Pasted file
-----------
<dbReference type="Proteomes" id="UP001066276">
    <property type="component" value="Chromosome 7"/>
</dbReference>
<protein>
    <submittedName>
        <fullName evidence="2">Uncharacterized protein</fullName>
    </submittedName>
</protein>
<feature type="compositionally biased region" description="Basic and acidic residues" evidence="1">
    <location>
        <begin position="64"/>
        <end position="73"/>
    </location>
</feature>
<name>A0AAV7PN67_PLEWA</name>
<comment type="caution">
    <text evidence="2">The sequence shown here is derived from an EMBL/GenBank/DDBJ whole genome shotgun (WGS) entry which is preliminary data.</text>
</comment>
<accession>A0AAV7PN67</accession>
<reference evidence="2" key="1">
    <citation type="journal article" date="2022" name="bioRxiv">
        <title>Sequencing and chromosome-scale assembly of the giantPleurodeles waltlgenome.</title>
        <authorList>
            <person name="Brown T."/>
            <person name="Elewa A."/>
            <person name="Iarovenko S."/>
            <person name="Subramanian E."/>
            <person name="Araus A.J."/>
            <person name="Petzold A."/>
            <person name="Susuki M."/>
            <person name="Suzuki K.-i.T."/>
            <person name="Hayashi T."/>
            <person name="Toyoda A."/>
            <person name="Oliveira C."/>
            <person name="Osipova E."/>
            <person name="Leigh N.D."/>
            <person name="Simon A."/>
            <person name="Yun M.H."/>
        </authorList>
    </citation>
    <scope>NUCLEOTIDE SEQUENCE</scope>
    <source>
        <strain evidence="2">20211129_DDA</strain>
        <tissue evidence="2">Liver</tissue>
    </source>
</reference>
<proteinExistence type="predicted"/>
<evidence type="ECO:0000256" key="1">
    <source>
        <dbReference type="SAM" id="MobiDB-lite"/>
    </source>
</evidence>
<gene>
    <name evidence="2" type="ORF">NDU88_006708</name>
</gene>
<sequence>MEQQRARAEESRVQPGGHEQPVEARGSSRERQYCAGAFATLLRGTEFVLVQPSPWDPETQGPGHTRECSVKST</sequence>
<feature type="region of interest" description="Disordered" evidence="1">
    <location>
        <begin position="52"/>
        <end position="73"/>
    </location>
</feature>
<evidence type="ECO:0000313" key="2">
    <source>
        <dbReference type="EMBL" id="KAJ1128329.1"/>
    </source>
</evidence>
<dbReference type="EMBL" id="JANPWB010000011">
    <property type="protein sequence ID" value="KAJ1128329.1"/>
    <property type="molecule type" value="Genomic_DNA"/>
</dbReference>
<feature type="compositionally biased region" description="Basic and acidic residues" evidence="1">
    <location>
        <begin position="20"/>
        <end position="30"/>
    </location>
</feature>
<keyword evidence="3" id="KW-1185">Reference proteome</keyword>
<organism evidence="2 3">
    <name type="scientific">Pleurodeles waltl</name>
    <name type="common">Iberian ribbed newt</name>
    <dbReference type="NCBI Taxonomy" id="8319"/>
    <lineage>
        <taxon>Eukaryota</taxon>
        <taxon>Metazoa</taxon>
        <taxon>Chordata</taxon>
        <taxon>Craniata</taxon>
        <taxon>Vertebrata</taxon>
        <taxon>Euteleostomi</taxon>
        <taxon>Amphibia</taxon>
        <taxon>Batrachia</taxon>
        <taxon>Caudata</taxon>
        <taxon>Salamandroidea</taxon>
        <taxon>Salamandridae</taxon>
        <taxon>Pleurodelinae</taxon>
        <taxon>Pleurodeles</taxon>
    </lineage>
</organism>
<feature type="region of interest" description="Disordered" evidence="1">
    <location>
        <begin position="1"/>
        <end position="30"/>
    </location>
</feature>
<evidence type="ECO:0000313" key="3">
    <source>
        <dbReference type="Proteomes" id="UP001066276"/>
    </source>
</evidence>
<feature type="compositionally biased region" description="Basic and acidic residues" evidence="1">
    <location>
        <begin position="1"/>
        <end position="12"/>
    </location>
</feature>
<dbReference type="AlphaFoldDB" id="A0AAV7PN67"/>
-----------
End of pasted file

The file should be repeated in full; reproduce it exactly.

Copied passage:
<dbReference type="Proteomes" id="UP001066276">
    <property type="component" value="Chromosome 7"/>
</dbReference>
<protein>
    <submittedName>
        <fullName evidence="2">Uncharacterized protein</fullName>
    </submittedName>
</protein>
<feature type="compositionally biased region" description="Basic and acidic residues" evidence="1">
    <location>
        <begin position="64"/>
        <end position="73"/>
    </location>
</feature>
<name>A0AAV7PN67_PLEWA</name>
<comment type="caution">
    <text evidence="2">The sequence shown here is derived from an EMBL/GenBank/DDBJ whole genome shotgun (WGS) entry which is preliminary data.</text>
</comment>
<accession>A0AAV7PN67</accession>
<reference evidence="2" key="1">
    <citation type="journal article" date="2022" name="bioRxiv">
        <title>Sequencing and chromosome-scale assembly of the giantPleurodeles waltlgenome.</title>
        <authorList>
            <person name="Brown T."/>
            <person name="Elewa A."/>
            <person name="Iarovenko S."/>
            <person name="Subramanian E."/>
            <person name="Araus A.J."/>
            <person name="Petzold A."/>
            <person name="Susuki M."/>
            <person name="Suzuki K.-i.T."/>
            <person name="Hayashi T."/>
            <person name="Toyoda A."/>
            <person name="Oliveira C."/>
            <person name="Osipova E."/>
            <person name="Leigh N.D."/>
            <person name="Simon A."/>
            <person name="Yun M.H."/>
        </authorList>
    </citation>
    <scope>NUCLEOTIDE SEQUENCE</scope>
    <source>
        <strain evidence="2">20211129_DDA</strain>
        <tissue evidence="2">Liver</tissue>
    </source>
</reference>
<proteinExistence type="predicted"/>
<evidence type="ECO:0000256" key="1">
    <source>
        <dbReference type="SAM" id="MobiDB-lite"/>
    </source>
</evidence>
<gene>
    <name evidence="2" type="ORF">NDU88_006708</name>
</gene>
<sequence>MEQQRARAEESRVQPGGHEQPVEARGSSRERQYCAGAFATLLRGTEFVLVQPSPWDPETQGPGHTRECSVKST</sequence>
<feature type="region of interest" description="Disordered" evidence="1">
    <location>
        <begin position="52"/>
        <end position="73"/>
    </location>
</feature>
<evidence type="ECO:0000313" key="2">
    <source>
        <dbReference type="EMBL" id="KAJ1128329.1"/>
    </source>
</evidence>
<dbReference type="EMBL" id="JANPWB010000011">
    <property type="protein sequence ID" value="KAJ1128329.1"/>
    <property type="molecule type" value="Genomic_DNA"/>
</dbReference>
<feature type="compositionally biased region" description="Basic and acidic residues" evidence="1">
    <location>
        <begin position="20"/>
        <end position="30"/>
    </location>
</feature>
<keyword evidence="3" id="KW-1185">Reference proteome</keyword>
<organism evidence="2 3">
    <name type="scientific">Pleurodeles waltl</name>
    <name type="common">Iberian ribbed newt</name>
    <dbReference type="NCBI Taxonomy" id="8319"/>
    <lineage>
        <taxon>Eukaryota</taxon>
        <taxon>Metazoa</taxon>
        <taxon>Chordata</taxon>
        <taxon>Craniata</taxon>
        <taxon>Vertebrata</taxon>
        <taxon>Euteleostomi</taxon>
        <taxon>Amphibia</taxon>
        <taxon>Batrachia</taxon>
        <taxon>Caudata</taxon>
        <taxon>Salamandroidea</taxon>
        <taxon>Salamandridae</taxon>
        <taxon>Pleurodelinae</taxon>
        <taxon>Pleurodeles</taxon>
    </lineage>
</organism>
<feature type="region of interest" description="Disordered" evidence="1">
    <location>
        <begin position="1"/>
        <end position="30"/>
    </location>
</feature>
<evidence type="ECO:0000313" key="3">
    <source>
        <dbReference type="Proteomes" id="UP001066276"/>
    </source>
</evidence>
<feature type="compositionally biased region" description="Basic and acidic residues" evidence="1">
    <location>
        <begin position="1"/>
        <end position="12"/>
    </location>
</feature>
<dbReference type="AlphaFoldDB" id="A0AAV7PN67"/>